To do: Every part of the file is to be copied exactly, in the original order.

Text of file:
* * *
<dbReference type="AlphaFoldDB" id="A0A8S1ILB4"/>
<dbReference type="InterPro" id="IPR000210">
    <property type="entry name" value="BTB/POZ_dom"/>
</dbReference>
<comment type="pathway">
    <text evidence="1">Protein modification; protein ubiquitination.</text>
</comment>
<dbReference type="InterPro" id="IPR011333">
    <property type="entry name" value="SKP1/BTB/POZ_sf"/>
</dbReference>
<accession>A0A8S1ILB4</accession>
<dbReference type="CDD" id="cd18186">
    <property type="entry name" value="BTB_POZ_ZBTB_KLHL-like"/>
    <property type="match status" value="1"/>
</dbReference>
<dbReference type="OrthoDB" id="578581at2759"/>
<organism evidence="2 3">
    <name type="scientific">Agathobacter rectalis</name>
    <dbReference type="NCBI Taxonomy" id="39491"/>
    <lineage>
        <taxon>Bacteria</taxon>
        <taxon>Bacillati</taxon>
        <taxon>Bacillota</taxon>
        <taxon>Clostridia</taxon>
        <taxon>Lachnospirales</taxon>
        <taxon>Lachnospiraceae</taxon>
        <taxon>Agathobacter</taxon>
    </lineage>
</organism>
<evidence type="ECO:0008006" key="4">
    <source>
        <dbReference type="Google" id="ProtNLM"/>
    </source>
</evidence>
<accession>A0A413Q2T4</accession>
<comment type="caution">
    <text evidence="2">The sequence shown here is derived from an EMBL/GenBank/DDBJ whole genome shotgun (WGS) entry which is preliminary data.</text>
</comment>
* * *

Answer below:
<dbReference type="AlphaFoldDB" id="A0A8S1ILB4"/>
<dbReference type="InterPro" id="IPR000210">
    <property type="entry name" value="BTB/POZ_dom"/>
</dbReference>
<comment type="pathway">
    <text evidence="1">Protein modification; protein ubiquitination.</text>
</comment>
<dbReference type="InterPro" id="IPR011333">
    <property type="entry name" value="SKP1/BTB/POZ_sf"/>
</dbReference>
<accession>A0A8S1ILB4</accession>
<dbReference type="CDD" id="cd18186">
    <property type="entry name" value="BTB_POZ_ZBTB_KLHL-like"/>
    <property type="match status" value="1"/>
</dbReference>
<dbReference type="OrthoDB" id="578581at2759"/>
<organism evidence="2 3">
    <name type="scientific">Agathobacter rectalis</name>
    <dbReference type="NCBI Taxonomy" id="39491"/>
    <lineage>
        <taxon>Bacteria</taxon>
        <taxon>Bacillati</taxon>
        <taxon>Bacillota</taxon>
        <taxon>Clostridia</taxon>
        <taxon>Lachnospirales</taxon>
        <taxon>Lachnospiraceae</taxon>
        <taxon>Agathobacter</taxon>
    </lineage>
</organism>
<evidence type="ECO:0008006" key="4">
    <source>
        <dbReference type="Google" id="ProtNLM"/>
    </source>
</evidence>
<accession>A0A413Q2T4</accession>
<comment type="caution">
    <text evidence="2">The sequence shown here is derived from an EMBL/GenBank/DDBJ whole genome shotgun (WGS) entry which is preliminary data.</text>
</comment>